Checklist for patients to take into hospital to avoid infections and viruses there:
- Get the infection control policies of the hospitals or health centres you are thinking of using, often on their web sites. If you cant find them, that is a bad sign. Does their policy state the actions they take if they find a patient with an infection?
- When you have chosen your hospital, take with you a printout of their infection control policy, and check that it is being put into action when you get there.
- Make sure that, like every adult patient, you have a documented VTE risk assessment. VTE is short for Venous ThromboEmbolism, a condition where a blood clot forms in a vein. This check uses the Infection Prevention Toolkit from the Royal College of Nursing. As a patient or home carer, you should be given information on continuing VTE prevention as part of your discharge plan [NICE QS3, updated March 2018].
- Take in antibacterial wipes – most brands kill hospital bugs on tables, metal, bed frames and lockers.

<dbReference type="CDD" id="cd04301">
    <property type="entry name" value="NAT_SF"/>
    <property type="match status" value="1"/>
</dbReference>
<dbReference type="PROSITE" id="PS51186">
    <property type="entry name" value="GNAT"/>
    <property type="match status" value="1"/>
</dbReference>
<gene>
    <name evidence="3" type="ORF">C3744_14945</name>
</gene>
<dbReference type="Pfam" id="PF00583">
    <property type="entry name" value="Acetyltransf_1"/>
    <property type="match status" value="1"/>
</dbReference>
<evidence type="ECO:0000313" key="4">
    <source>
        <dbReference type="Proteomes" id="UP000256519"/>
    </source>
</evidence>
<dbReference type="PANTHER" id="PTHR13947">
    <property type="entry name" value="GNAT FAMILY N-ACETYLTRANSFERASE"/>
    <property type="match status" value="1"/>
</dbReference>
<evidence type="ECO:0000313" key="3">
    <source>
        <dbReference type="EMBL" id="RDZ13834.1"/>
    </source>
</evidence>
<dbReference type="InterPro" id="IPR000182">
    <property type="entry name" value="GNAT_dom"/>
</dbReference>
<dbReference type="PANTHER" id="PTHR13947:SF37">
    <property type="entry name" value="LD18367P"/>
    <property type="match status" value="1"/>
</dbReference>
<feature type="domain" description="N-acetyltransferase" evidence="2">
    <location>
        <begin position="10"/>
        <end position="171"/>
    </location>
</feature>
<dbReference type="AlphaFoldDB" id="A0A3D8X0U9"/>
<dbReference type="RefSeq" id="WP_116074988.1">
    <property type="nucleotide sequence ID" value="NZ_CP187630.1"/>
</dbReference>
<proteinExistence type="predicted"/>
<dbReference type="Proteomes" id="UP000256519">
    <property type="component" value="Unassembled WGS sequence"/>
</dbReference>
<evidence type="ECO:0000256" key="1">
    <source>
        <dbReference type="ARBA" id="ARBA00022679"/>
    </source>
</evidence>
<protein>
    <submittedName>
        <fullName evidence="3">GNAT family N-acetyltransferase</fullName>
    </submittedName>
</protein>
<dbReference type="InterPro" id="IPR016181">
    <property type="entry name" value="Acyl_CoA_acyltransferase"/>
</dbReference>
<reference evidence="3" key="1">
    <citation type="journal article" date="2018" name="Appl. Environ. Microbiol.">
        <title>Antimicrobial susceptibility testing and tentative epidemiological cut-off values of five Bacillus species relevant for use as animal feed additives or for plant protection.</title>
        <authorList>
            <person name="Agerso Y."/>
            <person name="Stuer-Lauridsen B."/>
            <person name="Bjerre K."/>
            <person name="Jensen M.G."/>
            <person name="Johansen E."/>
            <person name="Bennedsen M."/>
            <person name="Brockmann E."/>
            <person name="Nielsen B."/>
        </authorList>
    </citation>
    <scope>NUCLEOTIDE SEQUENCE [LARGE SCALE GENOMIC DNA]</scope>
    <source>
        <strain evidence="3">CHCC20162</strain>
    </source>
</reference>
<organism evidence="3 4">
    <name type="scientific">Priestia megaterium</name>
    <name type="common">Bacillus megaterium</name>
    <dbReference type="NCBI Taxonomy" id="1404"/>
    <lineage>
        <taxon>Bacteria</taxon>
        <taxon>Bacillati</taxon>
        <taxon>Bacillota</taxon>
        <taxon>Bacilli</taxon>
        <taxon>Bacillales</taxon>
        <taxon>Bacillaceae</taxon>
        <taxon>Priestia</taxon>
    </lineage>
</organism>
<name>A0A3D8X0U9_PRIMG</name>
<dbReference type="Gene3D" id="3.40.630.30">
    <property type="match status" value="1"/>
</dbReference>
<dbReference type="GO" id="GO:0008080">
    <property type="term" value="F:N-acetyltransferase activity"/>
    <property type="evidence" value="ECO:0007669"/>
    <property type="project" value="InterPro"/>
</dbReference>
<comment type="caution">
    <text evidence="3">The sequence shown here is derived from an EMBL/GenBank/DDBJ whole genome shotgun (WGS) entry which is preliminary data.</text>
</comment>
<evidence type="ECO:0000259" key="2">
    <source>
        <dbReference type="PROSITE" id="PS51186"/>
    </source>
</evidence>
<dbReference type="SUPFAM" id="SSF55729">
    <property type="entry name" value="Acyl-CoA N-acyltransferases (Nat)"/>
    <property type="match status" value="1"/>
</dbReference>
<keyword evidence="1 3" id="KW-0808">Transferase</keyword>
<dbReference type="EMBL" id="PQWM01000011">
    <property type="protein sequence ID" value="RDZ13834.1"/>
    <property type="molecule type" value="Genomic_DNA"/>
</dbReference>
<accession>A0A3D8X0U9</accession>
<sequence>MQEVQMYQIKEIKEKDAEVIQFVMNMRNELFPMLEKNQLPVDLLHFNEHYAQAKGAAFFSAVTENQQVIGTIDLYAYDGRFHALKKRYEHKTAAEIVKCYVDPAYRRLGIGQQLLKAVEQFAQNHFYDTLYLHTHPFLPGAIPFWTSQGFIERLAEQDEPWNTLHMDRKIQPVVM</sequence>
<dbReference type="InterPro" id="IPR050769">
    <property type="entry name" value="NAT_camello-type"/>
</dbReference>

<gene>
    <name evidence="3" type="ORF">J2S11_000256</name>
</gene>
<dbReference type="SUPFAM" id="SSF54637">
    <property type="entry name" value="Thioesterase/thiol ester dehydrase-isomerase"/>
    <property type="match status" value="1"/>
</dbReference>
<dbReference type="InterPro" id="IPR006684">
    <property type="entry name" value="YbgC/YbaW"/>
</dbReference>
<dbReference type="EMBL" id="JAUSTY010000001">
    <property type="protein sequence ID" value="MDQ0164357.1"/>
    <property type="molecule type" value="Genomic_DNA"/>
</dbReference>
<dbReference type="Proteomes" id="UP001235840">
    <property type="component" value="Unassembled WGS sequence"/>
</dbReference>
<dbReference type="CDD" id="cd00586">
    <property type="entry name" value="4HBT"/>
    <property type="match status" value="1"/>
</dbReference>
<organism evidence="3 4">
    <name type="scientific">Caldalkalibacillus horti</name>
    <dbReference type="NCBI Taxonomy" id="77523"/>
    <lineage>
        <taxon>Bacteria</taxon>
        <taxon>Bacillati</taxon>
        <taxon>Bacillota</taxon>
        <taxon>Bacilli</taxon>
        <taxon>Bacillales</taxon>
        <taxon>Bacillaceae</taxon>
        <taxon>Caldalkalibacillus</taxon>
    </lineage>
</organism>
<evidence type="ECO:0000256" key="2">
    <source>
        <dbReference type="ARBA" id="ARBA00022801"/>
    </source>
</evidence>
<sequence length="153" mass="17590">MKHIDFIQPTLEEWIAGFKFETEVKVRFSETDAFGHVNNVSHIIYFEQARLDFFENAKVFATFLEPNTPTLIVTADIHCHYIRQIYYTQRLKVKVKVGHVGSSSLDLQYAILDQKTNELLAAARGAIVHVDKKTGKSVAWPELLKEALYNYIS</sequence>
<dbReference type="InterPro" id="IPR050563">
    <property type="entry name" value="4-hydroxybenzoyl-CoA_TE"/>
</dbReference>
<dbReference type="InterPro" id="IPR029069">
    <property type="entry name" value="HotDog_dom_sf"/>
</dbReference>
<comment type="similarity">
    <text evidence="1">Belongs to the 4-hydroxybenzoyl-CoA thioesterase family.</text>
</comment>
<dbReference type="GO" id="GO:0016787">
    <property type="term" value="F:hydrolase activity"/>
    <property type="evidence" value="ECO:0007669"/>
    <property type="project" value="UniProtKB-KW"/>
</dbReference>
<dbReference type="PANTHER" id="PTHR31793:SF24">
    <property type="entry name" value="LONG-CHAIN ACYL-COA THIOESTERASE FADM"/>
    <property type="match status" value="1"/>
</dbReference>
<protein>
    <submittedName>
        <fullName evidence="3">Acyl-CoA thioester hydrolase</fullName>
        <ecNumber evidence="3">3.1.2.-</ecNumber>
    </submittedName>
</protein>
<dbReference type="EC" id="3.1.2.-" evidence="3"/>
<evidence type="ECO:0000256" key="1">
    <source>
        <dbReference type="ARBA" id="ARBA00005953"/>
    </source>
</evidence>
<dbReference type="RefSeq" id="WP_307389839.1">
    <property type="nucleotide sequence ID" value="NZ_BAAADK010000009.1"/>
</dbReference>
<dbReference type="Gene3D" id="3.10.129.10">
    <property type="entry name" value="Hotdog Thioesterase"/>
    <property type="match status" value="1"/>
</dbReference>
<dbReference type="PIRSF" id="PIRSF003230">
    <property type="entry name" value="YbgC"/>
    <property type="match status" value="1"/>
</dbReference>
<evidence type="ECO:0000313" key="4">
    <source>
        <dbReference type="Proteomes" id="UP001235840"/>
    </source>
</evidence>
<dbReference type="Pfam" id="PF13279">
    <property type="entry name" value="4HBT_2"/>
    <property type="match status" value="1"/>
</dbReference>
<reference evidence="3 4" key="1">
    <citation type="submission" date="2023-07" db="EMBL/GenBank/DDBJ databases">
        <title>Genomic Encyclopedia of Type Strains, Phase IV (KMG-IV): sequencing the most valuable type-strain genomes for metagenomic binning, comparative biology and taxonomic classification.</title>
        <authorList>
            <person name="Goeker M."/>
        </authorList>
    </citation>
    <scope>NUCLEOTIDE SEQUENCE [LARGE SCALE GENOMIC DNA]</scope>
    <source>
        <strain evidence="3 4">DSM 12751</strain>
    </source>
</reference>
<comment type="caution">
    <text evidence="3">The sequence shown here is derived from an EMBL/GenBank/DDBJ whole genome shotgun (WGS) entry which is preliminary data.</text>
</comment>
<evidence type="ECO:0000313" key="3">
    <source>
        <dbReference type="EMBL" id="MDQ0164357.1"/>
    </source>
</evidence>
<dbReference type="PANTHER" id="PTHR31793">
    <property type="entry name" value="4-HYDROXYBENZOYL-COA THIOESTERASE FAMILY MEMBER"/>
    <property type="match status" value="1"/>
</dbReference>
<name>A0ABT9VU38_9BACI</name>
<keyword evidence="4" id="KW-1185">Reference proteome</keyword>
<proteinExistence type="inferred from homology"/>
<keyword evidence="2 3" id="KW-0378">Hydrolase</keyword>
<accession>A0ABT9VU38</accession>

- Wash your hands regularly, and apply supplied alcohol hand gel after this – both are required .
- Don’t fiddle with wound dressings or tubes – increases risk of bacteria getting into wounds.
- Don’t walk around with bare feet – always wear slippers.
- Don’t fiddle with items on you or on your drips.
- Keep the space around you tidy.
- Shower as often as you are able, never have a bath.
- Remind staff and visitors to wash their hands thoroughly before and after coming to the ward, and then apply gel. e.g. Spirigel Complete Virucidal 85% Alcohol Hand Sanitizer Gel (buy online) – having your own supply to offer visitors makes life easier.
- Use special washes and shampoos, and a cream in your nose, to kill the bacteria.
- Do not shave anywhere near the area of your skin that is going to be operated on – this could leave small cuts, which make infections more likely. Do not shave at all before surgery [NICE QS49]. If hair needs to be removed, ask healthcare staff to do it with electric clippers and a single-use blades head.
- The infection called ‘Clostridium difficile‘ has often been found in poorly cleaned hospitals, This infection is often resistant to antibiotics and can cause severe diarrhoea. Recent research shows that giving Actimel ((from your supermarket!) twice a day to patients over 50 reduces C. difficile diarrhoea [Review of 25 studies, by Dr Mary Hickson, Imperial College Healthcare NHS Trust, 2008].
page updated 23 Dec. 2020. © 2020 social enterprise Diabetes-cutmyrisks.co.uk.™ Ltd.